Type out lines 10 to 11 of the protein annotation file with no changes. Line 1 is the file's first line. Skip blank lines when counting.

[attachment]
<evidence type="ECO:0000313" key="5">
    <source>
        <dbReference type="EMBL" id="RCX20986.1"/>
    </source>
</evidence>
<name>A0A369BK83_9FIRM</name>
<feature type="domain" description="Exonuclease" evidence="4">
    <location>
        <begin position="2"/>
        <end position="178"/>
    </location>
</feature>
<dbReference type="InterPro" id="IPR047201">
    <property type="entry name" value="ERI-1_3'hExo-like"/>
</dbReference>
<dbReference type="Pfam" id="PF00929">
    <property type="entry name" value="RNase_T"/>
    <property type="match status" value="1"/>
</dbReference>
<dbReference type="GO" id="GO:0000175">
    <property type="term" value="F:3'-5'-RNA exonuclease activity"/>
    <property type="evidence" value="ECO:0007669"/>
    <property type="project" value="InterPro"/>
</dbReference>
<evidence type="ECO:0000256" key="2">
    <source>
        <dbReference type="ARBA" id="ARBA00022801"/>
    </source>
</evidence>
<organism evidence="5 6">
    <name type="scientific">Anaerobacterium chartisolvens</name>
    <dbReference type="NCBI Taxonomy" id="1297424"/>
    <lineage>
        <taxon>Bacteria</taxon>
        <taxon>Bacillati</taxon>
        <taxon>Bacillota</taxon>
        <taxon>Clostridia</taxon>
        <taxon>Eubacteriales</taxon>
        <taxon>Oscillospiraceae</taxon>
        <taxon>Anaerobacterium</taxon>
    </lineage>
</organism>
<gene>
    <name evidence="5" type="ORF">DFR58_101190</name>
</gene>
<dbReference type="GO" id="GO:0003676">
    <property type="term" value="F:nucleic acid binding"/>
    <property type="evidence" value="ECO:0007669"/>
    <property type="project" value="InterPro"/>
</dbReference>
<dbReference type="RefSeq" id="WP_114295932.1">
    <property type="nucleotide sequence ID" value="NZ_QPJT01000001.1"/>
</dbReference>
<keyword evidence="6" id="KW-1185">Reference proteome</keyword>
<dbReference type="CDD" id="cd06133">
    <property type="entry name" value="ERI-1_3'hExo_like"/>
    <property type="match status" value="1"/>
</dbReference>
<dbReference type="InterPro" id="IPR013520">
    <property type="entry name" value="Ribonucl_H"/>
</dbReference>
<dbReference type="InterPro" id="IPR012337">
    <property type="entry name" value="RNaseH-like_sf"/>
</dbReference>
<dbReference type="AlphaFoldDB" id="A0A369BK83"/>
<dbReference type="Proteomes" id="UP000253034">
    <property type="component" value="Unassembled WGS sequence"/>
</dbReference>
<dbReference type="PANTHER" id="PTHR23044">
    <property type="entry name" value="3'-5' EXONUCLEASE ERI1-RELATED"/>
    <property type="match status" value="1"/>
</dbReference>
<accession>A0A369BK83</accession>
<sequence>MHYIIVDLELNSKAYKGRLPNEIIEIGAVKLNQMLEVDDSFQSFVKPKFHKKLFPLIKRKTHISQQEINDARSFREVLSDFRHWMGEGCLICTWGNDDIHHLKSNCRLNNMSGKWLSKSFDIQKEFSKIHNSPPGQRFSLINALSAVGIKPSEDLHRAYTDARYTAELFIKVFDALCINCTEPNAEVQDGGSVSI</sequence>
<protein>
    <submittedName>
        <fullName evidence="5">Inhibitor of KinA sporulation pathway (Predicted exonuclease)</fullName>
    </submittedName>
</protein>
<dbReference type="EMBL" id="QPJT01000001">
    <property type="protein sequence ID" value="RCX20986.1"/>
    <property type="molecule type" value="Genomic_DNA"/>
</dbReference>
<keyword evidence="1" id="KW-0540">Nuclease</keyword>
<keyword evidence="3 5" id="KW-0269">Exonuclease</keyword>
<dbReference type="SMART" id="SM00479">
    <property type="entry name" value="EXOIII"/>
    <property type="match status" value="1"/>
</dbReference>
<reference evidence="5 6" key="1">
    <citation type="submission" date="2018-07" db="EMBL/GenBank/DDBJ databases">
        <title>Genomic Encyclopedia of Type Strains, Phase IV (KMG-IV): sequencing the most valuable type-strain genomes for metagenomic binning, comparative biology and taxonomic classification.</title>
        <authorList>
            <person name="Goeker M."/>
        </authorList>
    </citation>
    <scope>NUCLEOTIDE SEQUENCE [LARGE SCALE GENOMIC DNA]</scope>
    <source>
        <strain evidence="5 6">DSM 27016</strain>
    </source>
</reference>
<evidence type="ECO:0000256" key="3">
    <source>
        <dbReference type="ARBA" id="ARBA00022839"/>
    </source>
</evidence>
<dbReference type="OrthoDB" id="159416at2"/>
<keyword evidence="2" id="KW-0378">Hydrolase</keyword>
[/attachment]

        <end position="178"/>
    </location>